Here’s what we’ve figured out. Often, when a memo isn’t great, it’s not the writer’s inability to recognize the high standard, but instead a wrong expectation on scope: they mistakenly believe a high-standards, six-page memo can be written in one or two days or even a few hours, when really it might take a week or more! They’re trying to perfect a handstand in just two weeks, and we’re not coaching them right. The great memos are written and re-written, shared with colleagues who are asked to improve the work, set aside for a couple of days, and then edited again with a fresh mind. They simply can’t be done in a day or two. The key point here is that you can improve results through the simple act of teaching scope – that a great memo probably should take a week or more.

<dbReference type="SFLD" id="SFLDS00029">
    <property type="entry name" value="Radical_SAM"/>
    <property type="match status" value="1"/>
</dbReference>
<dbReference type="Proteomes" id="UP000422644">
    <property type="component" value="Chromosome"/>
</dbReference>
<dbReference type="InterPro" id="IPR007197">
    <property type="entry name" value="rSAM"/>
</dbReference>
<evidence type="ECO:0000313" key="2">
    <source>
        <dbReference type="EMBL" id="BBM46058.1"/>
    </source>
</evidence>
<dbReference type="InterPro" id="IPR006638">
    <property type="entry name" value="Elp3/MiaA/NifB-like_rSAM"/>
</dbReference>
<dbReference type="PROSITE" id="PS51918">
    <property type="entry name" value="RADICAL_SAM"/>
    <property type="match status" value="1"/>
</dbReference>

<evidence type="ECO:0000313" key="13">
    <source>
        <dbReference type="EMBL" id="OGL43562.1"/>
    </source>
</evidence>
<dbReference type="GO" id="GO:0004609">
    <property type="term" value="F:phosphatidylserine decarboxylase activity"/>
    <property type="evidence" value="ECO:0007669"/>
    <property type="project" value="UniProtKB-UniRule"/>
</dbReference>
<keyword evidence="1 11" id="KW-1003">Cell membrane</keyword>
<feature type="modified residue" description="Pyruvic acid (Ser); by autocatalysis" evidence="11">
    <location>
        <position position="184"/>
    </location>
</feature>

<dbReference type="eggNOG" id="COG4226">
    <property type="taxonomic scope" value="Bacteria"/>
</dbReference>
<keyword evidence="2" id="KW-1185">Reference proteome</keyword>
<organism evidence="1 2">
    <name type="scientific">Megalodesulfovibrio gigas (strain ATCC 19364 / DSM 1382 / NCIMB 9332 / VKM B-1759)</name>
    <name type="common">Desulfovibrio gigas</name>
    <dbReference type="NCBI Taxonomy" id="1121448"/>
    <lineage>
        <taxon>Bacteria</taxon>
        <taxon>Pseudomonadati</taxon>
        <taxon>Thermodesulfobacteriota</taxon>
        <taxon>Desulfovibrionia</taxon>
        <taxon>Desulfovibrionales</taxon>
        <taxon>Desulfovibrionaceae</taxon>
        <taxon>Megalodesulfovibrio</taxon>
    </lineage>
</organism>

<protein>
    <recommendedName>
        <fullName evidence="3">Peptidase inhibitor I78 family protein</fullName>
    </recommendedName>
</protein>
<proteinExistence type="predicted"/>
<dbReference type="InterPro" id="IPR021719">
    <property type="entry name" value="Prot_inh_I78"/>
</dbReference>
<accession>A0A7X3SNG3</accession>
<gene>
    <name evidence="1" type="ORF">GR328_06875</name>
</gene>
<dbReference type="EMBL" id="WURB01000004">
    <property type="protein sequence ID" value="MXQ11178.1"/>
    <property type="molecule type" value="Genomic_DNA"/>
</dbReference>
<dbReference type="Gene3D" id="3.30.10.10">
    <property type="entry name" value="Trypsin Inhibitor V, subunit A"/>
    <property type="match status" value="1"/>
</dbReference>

Skill

Beyond recognizing the standard and having realistic expectations on scope, how about skill? Surely to write a world class memo, you have to be an extremely skilled writer? Is it another required element? In my view, not so much, at least not for the individual in the context of teams. The football coach doesn’t need to be able to throw, and a film director doesn’t need to be able to act. But they both do need to recognize high standards for those things and teach realistic expectations on scope. Even in the example of writing a six-page memo, that’s

teamwork. Someone on the team needs to have the skill, but it doesn’t have to be you. (As a side note, by tradition at Amazon, authors’ names never appear on the memos – the memo is from the whole team.)

Benefits of High Standards